Black ‘House of the Dragon’ Actor Responds to Racist Critics Bothered By ‘A Rich Black Guy’ In The Cast
The Game of Thrones fanfare is back in full effect as the popular series premiered its prequel House of the Dragon on Sunday night.
Producers decided to get with the times and add a little diversity to the show this time around. Steve Toussaint, who plays the role of Lord Corlys stands out as one of the only Black faces in the show’s cast.
As a star on the new show, Toussaint is getting his first taste of all the attention that comes with being in GOT. The Britsh actor recently opened up to Men’s Health about all of the show’s fans who have been contacting him on social media, even the racist trolls with “toxic” criticism.
“It’s great that there are people excited,” Toussaint said. “What has been wonderful is for every toxic person that has somehow found their way into my timeline, there have been so many others who have been so supportive…”
While not all feedback has been negative, Toussaint is still surprised by how low some people can go when it comes to seeing diversity onscreen.
“There have been so many others who have been so supportive and been like, ‘Oh my god, I can’t wait, this is going to be great!’” he said.
Even on set, Toussaint says other actors have come up to him to express their excitement for the added representation in the prequel.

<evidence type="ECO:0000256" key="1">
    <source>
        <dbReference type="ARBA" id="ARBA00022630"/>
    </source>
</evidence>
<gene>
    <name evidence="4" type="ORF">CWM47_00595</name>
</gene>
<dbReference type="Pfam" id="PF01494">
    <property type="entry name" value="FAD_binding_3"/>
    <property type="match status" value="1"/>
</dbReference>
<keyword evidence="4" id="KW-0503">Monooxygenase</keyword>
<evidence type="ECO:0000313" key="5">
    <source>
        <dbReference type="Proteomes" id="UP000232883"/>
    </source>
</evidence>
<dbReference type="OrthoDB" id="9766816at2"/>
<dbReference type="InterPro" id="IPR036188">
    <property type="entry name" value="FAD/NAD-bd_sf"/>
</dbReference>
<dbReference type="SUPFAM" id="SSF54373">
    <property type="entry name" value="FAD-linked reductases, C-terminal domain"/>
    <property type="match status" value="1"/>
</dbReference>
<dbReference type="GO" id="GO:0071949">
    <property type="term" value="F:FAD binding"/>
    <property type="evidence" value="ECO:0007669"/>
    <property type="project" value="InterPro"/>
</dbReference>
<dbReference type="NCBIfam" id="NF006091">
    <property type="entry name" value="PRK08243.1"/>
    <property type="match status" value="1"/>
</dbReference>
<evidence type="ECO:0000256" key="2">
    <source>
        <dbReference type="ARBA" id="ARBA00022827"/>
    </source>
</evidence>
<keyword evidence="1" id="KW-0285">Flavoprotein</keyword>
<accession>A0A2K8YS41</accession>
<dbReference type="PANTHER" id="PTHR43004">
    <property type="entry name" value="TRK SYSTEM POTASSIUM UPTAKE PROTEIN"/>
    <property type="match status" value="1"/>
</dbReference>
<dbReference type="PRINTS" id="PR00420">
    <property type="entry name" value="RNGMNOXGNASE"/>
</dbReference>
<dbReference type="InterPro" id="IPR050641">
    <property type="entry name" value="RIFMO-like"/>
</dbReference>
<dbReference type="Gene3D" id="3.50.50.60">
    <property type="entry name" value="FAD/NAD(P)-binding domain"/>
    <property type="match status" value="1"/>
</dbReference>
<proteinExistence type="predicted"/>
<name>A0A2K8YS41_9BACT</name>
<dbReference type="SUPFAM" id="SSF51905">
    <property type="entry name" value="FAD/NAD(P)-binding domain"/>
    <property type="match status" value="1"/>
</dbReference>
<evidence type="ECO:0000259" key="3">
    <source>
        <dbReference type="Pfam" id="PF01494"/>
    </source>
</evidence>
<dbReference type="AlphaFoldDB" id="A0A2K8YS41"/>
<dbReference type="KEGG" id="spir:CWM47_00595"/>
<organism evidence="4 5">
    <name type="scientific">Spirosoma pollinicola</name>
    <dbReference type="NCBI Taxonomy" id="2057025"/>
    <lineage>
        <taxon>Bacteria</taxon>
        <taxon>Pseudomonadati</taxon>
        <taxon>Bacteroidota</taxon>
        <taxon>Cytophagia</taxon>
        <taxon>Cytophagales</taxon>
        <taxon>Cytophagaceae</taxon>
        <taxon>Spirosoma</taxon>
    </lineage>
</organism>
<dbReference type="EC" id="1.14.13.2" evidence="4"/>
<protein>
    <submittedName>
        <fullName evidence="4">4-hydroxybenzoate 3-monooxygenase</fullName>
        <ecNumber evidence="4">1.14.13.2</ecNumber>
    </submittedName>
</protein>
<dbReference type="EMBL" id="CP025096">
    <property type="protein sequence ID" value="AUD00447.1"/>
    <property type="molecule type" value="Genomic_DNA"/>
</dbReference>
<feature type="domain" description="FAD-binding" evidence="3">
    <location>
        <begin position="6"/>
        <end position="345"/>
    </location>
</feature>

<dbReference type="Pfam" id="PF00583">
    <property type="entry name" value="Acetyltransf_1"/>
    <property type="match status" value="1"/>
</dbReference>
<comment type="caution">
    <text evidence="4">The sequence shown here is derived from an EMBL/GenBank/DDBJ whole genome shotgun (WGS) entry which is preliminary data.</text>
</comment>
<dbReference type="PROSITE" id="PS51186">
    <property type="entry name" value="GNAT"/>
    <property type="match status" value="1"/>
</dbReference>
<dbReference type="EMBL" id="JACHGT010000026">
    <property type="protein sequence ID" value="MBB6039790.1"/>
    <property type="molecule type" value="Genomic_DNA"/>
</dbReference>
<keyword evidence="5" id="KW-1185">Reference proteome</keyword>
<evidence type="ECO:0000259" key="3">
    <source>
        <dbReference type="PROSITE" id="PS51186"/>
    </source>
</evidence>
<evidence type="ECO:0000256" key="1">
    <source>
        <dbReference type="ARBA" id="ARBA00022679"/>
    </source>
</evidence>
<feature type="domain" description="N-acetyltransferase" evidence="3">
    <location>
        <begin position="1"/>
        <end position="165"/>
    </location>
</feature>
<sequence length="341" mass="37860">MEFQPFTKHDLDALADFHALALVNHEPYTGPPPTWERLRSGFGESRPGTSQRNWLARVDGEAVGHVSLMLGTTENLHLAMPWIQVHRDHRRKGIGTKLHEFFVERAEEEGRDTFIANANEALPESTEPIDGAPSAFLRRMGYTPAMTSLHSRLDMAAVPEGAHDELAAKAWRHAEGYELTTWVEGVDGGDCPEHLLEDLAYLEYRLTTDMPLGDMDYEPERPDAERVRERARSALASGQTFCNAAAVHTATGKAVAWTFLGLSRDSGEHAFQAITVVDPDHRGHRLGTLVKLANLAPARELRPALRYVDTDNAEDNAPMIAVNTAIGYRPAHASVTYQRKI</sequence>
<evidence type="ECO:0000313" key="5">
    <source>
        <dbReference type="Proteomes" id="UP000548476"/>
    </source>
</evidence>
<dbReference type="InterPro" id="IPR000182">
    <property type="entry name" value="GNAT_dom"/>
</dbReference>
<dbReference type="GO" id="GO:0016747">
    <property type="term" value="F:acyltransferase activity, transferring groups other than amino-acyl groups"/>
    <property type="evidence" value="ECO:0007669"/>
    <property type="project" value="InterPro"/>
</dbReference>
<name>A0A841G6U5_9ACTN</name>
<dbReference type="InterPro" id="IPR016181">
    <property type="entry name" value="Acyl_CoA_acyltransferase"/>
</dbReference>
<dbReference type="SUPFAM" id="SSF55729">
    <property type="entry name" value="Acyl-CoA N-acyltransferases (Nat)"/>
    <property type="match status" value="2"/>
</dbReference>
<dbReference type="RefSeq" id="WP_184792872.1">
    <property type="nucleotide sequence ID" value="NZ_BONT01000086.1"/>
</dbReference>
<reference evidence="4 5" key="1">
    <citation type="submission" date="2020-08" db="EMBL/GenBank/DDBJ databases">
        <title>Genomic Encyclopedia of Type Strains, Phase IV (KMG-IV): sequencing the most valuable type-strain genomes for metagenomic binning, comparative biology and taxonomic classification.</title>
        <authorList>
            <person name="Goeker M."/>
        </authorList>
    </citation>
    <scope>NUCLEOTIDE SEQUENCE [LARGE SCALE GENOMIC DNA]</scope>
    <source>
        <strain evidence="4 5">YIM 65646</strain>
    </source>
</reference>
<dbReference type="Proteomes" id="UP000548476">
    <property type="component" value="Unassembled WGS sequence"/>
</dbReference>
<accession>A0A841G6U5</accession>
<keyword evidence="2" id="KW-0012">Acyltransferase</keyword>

“Even when we were doing certain scenes, there would be supporting artists who would come up and go, ‘It’s great to have this representation,'” Toussaint said.
But the HBO star finds the racist critics comical, considering the period they’re representing and how early Hollywood whitewashed so much history and confused the new generation.
“So many people are basing their idea of the history of this country on a few films and stuff that were made in the ’50s, ’60s and ’70s, which don’t bear any resemblance to the truth,” Toussaint explained. “Historically, people of my hue and your hue, we didn’t just turn up here in the ’70s or the ’60s.”
“There was a point when the ruler of his country, ‘the Caesar,’ was an African man,” he continued.
“There are street names that tell you there were people who looked like us in this country even then, but for some reason, it seems to be very hard for people to swallow.”
As fantasy-filled and imaginary as the show is, Toussaint is surprised at how taken aback some viewers are by a Black man having a seat at the Small Council table.
“And as you said, they are happy with a dragon flying,” Toussaint said. “They’re happy with white hair and violet-colored eyes, but a rich Black guy? That’s beyond the pale.”